I got the last gen of AMD’s old quad cores; the 965 something something. It was clocked at 3.0ghz, but it could be modestly overclocked without any hardware enhancements to 3.4 safely. A buddy of mine months after this got a Core-Duo, and through much work and watercooling, was able to pull a 4.0 or 4.2ghz out. I think in some cases he may have connected to games a few milliseconds ahead of me.

Ultimately, I don’t think the amount of cores matters too much unless you are making use of programs that actually use the multithreading capabilities of multi-core processors. And while gaming does use multi-core chips, their true purpose seems more into “work” type applications like programming, video editing, graphic design, etc. As long as your processor puts out a decent standard speed, you probably won’t notice a difference between having 2,3,4, or 6 cores.

Now, if you have a motherboard which has TWO chip slots, that’s a whole new territory. However, I stand by the graphics card still being the most important device.


On July 12, 2011 at 8:30 pm

:( i bought this one with a quad core a year ago :P


On July 12, 2011 at 9:29 pm

I agree with SupremeAllah. I have a 3year old dual core 3.0ghz computer.With the video card I have in my computer,there isn’t a game out there that I haven’t been able to play.Which includes the original Crysis. I still use that as a bench mark when I buy new components for my comp. I have had 2 8800gt video cards in my comp. and Crysis still played very choppy. But with the video card I have now, It plays as smooth as any 10yr old game that has much less graphics requirements.My Processor is also water cooled and I’m sure that helps.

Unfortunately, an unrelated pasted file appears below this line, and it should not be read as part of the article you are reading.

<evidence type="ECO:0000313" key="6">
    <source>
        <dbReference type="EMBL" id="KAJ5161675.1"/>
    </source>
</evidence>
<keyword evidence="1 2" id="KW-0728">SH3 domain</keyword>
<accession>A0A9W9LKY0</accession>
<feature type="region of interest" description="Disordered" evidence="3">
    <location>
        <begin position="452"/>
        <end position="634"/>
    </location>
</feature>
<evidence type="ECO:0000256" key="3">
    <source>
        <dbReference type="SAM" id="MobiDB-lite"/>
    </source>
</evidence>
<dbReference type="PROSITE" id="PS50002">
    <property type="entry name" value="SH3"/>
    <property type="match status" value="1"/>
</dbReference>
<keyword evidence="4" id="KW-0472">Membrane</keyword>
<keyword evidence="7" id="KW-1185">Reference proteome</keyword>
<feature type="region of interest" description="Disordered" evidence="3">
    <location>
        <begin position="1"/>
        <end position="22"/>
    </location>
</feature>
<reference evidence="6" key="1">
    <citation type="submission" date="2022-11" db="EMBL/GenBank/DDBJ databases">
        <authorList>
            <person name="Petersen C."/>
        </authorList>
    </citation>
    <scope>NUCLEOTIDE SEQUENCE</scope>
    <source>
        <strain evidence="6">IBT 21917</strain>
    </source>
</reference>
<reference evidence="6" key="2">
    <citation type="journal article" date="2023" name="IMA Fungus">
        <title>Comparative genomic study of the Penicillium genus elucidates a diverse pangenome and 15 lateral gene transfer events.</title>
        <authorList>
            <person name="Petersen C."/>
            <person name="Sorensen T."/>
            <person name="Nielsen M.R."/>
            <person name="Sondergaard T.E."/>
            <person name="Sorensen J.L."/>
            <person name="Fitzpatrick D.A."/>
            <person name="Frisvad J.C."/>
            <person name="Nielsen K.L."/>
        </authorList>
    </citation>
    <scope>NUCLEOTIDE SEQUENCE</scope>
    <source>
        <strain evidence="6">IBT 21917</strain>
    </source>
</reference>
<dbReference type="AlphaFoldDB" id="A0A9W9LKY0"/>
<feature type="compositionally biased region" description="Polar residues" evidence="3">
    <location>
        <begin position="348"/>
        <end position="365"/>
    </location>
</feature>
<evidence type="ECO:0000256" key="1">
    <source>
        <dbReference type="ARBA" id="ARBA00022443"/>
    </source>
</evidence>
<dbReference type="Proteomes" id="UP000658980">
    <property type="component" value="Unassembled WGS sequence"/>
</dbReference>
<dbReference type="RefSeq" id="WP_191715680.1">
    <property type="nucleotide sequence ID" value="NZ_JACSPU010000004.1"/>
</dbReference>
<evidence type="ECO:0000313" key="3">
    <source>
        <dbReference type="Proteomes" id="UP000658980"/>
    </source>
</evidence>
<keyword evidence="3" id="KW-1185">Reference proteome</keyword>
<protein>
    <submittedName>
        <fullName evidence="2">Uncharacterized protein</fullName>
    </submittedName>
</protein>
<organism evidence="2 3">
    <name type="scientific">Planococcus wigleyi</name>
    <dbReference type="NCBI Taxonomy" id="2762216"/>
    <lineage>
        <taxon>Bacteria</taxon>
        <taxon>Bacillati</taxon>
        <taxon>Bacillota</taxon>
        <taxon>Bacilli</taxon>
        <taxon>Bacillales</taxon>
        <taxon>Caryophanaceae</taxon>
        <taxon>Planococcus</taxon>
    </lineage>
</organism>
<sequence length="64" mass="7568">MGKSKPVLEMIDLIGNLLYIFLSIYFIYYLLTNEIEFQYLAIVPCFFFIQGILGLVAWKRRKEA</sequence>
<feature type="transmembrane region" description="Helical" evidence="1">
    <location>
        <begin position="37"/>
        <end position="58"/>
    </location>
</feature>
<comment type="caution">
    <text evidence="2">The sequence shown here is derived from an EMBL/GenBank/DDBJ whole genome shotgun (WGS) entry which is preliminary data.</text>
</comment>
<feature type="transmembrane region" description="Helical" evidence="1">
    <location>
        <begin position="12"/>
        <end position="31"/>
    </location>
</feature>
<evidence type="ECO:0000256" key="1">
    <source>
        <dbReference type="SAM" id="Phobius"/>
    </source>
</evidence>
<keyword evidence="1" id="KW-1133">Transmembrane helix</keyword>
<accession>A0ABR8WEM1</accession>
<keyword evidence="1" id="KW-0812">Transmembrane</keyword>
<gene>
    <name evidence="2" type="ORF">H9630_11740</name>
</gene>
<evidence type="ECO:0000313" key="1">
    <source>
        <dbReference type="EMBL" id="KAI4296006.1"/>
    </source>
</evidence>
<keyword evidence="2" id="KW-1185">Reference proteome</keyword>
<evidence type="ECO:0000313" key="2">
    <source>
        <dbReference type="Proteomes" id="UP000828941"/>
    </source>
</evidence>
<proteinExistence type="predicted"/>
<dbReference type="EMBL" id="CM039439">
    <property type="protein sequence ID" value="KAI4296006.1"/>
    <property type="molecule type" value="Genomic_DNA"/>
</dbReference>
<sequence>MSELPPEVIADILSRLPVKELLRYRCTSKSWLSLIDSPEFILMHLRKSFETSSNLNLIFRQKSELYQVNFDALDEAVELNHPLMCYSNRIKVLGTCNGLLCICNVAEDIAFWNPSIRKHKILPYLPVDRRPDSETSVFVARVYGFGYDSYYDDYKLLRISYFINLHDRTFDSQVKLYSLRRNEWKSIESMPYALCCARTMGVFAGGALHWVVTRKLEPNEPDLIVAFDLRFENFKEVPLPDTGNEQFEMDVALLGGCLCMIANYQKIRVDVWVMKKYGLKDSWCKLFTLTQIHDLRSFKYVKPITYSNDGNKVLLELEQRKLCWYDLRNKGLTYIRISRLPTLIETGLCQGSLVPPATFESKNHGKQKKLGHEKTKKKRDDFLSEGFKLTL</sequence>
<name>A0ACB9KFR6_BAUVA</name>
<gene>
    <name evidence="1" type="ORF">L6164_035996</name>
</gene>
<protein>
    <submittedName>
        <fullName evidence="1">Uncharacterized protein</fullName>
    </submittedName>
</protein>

On July 12, 2011 at 11:03 pm

As long as the cpu is good enough not to be a bottleneck then the video card is where you wanna drop the cash. The only games that really use the cpu to the extent you need to worry about it is strategy games.Other then that, spend the money on a graphics card.

And don’t buy the hype! AMD/ATI parts perform amazingly at real world gaming for a sh*t-ton less money than Intel and Nvidia.


On July 13, 2011 at 2:35 am

I need to upgrade to a good video card that wont break the bank…
Currently using onboard video 512mb nvidia, just been playing low end games, got caught up in the hybrid-sli sh*t that never took off =o( I have an Asus mobo, amd 3.0 dual core running at 3.2ghz Any suggestions for todays top games? Thanks!


On July 13, 2011 at 8:43 am

Rebel111, I have an Nvidia 550ti in mine and I haven’t found a game yet that I can’t play.( I got it for a little under $200.00 )


On July 13, 2011 at 9:18 am



Best bang for the buck around.

Rich Orange

On November 5, 2011 at 6:56 pm

I’ve an ATI 5770 1gb of gddr5 [£85] or look on ebay??
it gets me into most games faster than anyone else and will keep you good for future games for a few years..
it has the option of eyefinity 3screens with an extra dongle [£30]
nvidia are overpriced as stated i wouldnt buy a 4000ati or the 6000series
unless a 6890 and always try to stay with the gddr5 memory
1gb of gddr5 is better than 2gb of gddr3[4 although rare]. 0range

i’m here as i got into a heated debate about me buying a failed quad and turning the working 3rd core off to pump double power thru the remaining 2cores ..for a superfast dualcore cpu …against a friend buying a q6600quad ..which to me was a chip for programmers [as before wisely stated] ..no true gamer seeking fps or speed into games that realistically belays to..
being first into a vehicle and out of the base towards getting points
or the one spawning into an already abandoned homebase with no wheels !